These new risks and regulations are just one aspect of a broadening array of new regulations, much of it targeted in recent years towards addressing risks and concerns in the financial services area. These new areas include the new MiFID 2 controls; tighter controls over money laundering and tax related offences as well as new sanctions to address security; military and political global concerns.
New heightened liabilities for directors and senior managers in financial services result from the Senior Manager and Certification regime in the UK financial world. This regime is already applying to banks, insurers and is now expected to be extended, in 2019, to asset managers and other FCA authorised firms. Directors and officers could find themselves personally liable for an attack against their firm if they have not complied with their extensive responsibilities relating to the prevention and management of a cyber event.
Corporate liability, extending to the individual director in terms of criminal, civil and professional liability has been growing in recent years to encompass offences in areas of bribery, corruption, mishandling of data and tax evasion.
Where W Legal can assist
As a boutique corporate and commercial firm with specialist advisers and litigators, we are well placed to assist in analysing corporate risks; directors’ burgeoning duties; new data tools; financial products and risks – from blockchain to cloud network attacks and to assist when regulators are involved and when litigation takes place – civil and criminal.
So, in summary, where do the principal risks stem from in these changing and ever more regulated times?
The introduction of these new enhanced protections for personal data has meant that for those engaged in data control and processor functions, they need to be far more focussed on identifying the data that is held and where, as well as the functions being carried out and third party handling of the data; notifying and responding to dataholders; dealing with subject access requests and transfers of data across borders. There are large potential fines and impacts on business models from data loss; data attacks and breaches.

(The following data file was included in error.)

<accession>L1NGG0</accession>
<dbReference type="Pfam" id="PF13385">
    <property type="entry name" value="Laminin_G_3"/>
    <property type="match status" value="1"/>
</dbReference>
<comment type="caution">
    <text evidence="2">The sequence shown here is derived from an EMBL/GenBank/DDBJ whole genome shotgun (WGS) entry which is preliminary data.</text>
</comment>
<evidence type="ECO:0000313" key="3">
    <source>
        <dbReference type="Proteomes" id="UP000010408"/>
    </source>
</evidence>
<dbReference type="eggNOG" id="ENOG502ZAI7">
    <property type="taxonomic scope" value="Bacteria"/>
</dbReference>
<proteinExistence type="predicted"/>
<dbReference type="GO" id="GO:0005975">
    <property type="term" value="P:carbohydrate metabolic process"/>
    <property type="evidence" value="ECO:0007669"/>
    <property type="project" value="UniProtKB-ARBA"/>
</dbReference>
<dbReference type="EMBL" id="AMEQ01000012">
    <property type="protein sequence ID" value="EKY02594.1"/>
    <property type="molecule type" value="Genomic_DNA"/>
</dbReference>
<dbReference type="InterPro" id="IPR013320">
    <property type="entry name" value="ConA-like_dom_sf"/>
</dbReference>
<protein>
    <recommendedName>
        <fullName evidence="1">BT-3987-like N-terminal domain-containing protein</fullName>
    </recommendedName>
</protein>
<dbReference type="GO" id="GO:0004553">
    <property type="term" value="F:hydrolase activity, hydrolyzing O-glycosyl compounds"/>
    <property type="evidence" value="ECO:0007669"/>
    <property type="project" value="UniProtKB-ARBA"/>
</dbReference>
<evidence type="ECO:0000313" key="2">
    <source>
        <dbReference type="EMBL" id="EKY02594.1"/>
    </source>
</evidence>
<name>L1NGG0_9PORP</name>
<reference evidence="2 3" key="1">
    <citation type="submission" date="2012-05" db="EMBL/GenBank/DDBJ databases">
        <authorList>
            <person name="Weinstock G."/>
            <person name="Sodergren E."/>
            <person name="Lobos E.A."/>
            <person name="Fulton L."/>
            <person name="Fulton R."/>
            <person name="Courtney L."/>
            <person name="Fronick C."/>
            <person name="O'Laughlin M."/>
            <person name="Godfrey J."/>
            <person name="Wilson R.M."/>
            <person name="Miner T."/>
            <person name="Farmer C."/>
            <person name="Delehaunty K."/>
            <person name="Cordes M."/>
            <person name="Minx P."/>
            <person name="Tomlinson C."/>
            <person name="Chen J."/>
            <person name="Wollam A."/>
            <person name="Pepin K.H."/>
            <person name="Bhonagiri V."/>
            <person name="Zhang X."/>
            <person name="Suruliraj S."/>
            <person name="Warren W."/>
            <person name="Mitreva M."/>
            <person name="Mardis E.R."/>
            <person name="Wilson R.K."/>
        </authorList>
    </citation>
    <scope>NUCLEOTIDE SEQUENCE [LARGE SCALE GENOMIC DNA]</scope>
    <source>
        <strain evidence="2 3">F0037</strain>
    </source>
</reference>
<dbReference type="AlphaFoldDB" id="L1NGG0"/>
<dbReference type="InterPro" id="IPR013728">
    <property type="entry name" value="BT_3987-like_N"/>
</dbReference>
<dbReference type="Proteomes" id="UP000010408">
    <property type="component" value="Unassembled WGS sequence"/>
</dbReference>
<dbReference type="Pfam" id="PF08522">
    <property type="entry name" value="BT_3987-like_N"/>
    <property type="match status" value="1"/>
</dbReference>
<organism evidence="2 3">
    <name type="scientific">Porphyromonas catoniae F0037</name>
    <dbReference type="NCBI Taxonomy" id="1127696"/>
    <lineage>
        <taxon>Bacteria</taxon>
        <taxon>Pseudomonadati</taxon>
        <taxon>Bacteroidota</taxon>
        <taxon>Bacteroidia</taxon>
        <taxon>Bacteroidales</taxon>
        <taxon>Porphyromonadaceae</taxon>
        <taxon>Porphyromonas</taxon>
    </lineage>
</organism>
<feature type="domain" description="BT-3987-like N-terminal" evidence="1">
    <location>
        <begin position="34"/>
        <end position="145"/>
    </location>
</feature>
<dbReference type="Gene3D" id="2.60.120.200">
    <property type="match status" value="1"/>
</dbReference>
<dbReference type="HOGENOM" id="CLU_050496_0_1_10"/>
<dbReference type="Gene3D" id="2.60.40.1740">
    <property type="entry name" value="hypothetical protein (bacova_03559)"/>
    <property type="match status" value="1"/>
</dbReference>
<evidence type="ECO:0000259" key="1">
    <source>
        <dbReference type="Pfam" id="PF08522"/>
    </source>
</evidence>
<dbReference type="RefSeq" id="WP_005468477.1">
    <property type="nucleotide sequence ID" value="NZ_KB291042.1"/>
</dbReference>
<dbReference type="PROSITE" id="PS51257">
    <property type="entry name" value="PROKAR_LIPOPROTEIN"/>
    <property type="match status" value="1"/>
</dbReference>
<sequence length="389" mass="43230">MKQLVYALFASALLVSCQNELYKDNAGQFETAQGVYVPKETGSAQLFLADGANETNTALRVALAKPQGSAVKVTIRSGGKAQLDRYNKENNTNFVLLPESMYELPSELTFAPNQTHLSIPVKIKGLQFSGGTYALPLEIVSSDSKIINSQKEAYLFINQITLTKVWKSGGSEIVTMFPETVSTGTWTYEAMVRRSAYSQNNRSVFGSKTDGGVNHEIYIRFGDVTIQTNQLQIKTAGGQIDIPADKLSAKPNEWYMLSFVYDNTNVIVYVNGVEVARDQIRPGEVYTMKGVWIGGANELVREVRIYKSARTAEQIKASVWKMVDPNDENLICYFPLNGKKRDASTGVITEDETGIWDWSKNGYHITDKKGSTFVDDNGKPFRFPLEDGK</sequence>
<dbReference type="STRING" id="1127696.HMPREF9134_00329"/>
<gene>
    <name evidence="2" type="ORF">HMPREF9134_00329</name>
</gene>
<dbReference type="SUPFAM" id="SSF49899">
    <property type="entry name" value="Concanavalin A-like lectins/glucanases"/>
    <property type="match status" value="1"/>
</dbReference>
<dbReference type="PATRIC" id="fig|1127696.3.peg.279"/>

Vulnerabilities exist in terms of controls over identity management of those accessing devices and systems; establishing safe systems that can detect and resist external attacks; mitigate the problems where devices are lost or compromised and the need for controls over the large amounts of data that now flow through networks and associated cloud storage.
In many ways, data protection laws are still in their infancy as internet shopping; social media; cryptocurrencies; distributed ledgers; robo-advice (particularly in the investment world); remote and artificial systems are increasingly introduced. On the other side, the incidence of cyber-crimes; electronic frauds; hacking of systems and introduction of viral attacks and data plundering grows all the time.
Our law firm, working in conjunction with specialist IT groups, can provide comprehensive analysis and advice on these risks; measures to contain them and achieve compliance as well as what to do when a breach occurs or when an attack has taken place or when regulators have identified weaknesses in the organisation’s data, financial or other systems.
Please do not hesitate to contact our team of regulatory and corporate legal experts.